11. Based on themes from “The Caucasian Chalk Circle”, “Tears Where Falling” and “Extraordinary Exhibition” Play by Bertolt Brecht staged by Robert Sturua in 1975, film by Georgi Danelia from 1982 and film by Eldar Shengelaya and Rezo Gabriadze from 1969.
2. Based on the main them from “The Crucible” Play by Arthur Miller, staged by Robert Sturua in 1965.
12. Based on themes from “Hamlet” and “Don Quixote” Play by William Shakespeare staged by Robert Sturua in 1992 and film by Revaz Chkheidze from 1988.
3. Theme from “As You Like It” Play by William Shakespeare, staged by Robert Sturua in 1978
13. Themes from “The Caucasian Chalk Circle” Play by Bertolt Brecht staged by Robert Sturua in 1975
4. Based on themes from “Mother Courage And Her Children” and from “Don’t Grieve” Play by Bertolt Brecht directed by Robert Sturua in 1988 and film by Georgi Danelia and Rezo Gabriadze from 1969.
14. Based on theme from „Khanuma“ Play by Avksenti Tsagareli staged by Robert Sturua in 1968
5. Based on the theme from “Some Interviews on Personal Matters” Film by Lana Gogoberidze from 1977 6. Based on the themes from “Khanuma”, “Sior Todero” and “The Blue Mountains” Play by Avksenti Tsagareli, staged by Robert Sturua in 1968, play by Carlo Goldoni, staged by Robert Sturua in 2002 and film by Eldar Shengelaya and Revaz Cheishvili from 1984. 7. Based on themes from “Cinema” and from “The Role For A Beginner” Film by Liana Eliava and Levan Chelidze from 1977 and play by Tamaz Chiladze staged by Robert Sturua in 1980. 8. Based on themes from “Bear’s Kiss” and “Richard III” Film by Sergei Bodrov from 2002 and play by William Shakespeare staged by Robert Sturua in 1979. 9. Theme from “When Almonds Blossomed” Film by Lana Gogoberidze and Zaira Arsenishvili from 1972. 10. Based on themes from “Mimino” and “The Role For A Beginner” Film by Georgi Danelia and Rezo Gabriadze from 1977 and play by Tamaz Chiladze staged by Robert Sturua in 1980.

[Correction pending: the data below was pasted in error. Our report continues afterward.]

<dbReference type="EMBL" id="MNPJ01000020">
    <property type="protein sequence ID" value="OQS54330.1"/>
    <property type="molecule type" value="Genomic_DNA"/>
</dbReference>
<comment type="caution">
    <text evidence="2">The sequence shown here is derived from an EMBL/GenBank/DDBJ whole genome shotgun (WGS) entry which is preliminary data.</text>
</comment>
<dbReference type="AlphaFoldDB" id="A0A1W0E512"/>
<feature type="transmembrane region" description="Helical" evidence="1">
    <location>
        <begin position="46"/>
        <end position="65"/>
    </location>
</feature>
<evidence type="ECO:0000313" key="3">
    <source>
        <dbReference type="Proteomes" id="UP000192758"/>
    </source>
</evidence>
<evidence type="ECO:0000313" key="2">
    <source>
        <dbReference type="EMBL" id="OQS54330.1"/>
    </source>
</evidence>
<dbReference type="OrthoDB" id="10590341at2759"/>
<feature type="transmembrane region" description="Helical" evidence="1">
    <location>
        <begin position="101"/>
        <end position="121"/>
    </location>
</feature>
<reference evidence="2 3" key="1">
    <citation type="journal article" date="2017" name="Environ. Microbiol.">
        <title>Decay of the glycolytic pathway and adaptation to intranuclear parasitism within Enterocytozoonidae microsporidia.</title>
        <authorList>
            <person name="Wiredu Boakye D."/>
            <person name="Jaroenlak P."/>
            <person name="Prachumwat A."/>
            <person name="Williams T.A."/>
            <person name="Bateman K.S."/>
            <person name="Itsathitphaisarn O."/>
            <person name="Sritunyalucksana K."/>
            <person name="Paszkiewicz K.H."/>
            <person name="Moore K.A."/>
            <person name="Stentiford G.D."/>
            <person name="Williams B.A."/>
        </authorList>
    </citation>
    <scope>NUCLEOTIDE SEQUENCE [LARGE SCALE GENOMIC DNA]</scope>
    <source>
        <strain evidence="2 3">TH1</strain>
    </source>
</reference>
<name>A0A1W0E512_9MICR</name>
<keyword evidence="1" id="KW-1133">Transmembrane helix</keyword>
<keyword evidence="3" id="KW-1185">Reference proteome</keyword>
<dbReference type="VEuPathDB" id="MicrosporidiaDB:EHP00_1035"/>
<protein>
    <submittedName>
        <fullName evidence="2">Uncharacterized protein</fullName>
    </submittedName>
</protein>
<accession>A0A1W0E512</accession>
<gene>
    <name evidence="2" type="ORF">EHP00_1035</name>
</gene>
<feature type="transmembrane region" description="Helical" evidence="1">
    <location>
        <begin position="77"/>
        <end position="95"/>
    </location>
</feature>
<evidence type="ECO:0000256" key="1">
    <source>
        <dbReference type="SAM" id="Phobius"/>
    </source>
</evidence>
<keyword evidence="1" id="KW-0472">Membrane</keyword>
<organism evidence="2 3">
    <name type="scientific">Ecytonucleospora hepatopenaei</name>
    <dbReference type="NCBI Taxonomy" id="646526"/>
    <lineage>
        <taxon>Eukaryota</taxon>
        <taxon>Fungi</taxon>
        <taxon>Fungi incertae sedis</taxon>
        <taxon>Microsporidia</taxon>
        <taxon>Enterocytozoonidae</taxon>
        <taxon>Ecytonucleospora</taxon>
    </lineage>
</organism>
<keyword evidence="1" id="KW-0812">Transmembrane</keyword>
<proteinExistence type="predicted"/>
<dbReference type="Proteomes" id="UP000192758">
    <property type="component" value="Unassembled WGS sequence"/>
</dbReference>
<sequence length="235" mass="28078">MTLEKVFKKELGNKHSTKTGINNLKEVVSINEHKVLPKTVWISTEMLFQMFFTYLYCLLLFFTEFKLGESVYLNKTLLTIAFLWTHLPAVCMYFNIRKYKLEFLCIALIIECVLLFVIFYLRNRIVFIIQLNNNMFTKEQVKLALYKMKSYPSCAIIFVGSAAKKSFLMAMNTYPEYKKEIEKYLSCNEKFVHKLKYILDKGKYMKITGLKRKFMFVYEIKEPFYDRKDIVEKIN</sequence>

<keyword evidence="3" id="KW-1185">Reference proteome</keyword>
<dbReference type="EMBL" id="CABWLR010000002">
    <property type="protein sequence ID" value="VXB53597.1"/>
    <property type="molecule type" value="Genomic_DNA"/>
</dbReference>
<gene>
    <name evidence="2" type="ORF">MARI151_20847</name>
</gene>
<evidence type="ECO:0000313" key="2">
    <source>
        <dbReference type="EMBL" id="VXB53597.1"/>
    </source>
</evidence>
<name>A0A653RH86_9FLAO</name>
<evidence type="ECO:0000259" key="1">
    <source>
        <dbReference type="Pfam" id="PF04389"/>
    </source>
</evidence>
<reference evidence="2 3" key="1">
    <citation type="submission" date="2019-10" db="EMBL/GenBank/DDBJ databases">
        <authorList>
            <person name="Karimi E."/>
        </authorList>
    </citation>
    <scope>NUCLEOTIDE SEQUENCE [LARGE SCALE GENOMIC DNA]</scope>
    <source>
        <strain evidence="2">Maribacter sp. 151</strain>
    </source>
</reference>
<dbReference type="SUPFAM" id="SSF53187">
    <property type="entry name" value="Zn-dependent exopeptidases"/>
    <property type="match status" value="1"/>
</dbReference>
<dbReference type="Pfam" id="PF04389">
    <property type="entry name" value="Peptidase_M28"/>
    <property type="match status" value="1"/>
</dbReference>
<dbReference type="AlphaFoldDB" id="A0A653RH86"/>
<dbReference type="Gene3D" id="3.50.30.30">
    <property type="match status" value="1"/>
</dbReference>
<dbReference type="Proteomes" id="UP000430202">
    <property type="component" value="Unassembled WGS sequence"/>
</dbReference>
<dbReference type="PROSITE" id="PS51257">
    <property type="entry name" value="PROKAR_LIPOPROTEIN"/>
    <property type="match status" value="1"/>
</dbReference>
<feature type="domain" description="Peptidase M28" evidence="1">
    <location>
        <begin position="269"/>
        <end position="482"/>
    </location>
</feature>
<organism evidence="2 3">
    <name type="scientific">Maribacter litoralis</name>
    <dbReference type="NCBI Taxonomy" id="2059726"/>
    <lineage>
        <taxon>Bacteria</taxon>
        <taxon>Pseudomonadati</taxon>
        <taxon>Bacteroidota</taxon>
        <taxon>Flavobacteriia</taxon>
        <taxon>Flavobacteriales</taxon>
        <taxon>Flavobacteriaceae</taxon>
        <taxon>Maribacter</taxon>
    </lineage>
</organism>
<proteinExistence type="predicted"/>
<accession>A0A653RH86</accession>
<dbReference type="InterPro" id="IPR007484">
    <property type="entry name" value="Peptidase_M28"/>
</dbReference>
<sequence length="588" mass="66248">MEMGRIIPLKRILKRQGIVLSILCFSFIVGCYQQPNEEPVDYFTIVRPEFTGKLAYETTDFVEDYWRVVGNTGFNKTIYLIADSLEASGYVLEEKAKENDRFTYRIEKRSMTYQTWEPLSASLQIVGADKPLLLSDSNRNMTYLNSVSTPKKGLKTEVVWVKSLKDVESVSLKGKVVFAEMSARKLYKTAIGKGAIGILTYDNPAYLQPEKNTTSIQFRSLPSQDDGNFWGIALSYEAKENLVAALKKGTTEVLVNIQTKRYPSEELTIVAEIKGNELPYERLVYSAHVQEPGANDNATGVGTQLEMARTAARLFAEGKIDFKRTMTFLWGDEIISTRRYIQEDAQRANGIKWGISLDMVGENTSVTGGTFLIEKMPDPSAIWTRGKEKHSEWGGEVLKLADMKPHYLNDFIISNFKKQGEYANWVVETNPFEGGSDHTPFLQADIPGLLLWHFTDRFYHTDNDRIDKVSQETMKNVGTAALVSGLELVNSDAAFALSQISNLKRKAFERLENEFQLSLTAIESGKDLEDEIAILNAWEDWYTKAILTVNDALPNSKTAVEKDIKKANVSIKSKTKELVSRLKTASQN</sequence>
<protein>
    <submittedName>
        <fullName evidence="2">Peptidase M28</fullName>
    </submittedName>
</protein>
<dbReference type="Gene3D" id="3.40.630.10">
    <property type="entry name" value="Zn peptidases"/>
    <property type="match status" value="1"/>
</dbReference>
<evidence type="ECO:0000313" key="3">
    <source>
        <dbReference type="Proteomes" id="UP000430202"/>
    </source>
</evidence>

15. Based on themes from “Don Quixote”, “The Caucasian Chalk Circle” and “Kindza-dza” Film by Revaz Chkheidze from 1988, play by Bertolt Brecht staged by Robert Sturua in 1975 and film by Georgi Danelia and Rezo Gabriadze from 1986. 16. Theme from “King Lear” Play by William Shakespeare staged by Robert Sturua in 1987. 17. Based on themes from “Hamlet” Play by William Shakespeare staged by Robert Sturua in 1992. 18. Theme from “Waiting for Godot” Play by Samuel Beckett staged by Robert Sturua in 2002 19. Rag-Gidon-Time This piece is based on the ragtime from “Richard III”, a play by William Shakespeare staged by Robert Sturua in 1979 and is dedicated, as well as all other miniatures, to Gidon Kremer.
Statements by corresponding directors Georgi Danelia Film Director Giya Kancheli is a unique film composer. In fact, I consider him a co-author of my films. And I mean co-author! That’s why it is impossible to imagine films such as Don’t Grieve, Mimino, Kin-dza-dza or Tears Were Falling without his music, or with any other music. They simply wouldn’t be the same films… He has a profound grasp of the dramaturgy of film. His music is not merely an embellishment, but an independent narrative conveying something important, something which would otherwise not be known. The exacting standards Kancheli sets himself are amazing. He usually starts writing music for a film before it has been shot. Once filming has finished, he watches the material and writes more music. Finally, when the whole film has been put together, he watches it again and writes music for a third time, irrespective of the effort already invested. And yet he will also willingly abandon effective musical ideas if he feels his work is drawing too much attention to itself, and overshadowing the action. Robert Sturua Theatre Director The plays I have staged together with Giya Kancheli – indeed, we staged them together! – Invariably bear the mark of his artistic individuality and original vision of music and theatre. Without his music and his absolutely unconventional perception of theatre, all these plays would have belonged to another aesthetic dimension. That is why it can be said without exaggeration that Giya Kancheli has made a decisive contribution to developing the artistic image of today’s Rustaveli Theatre.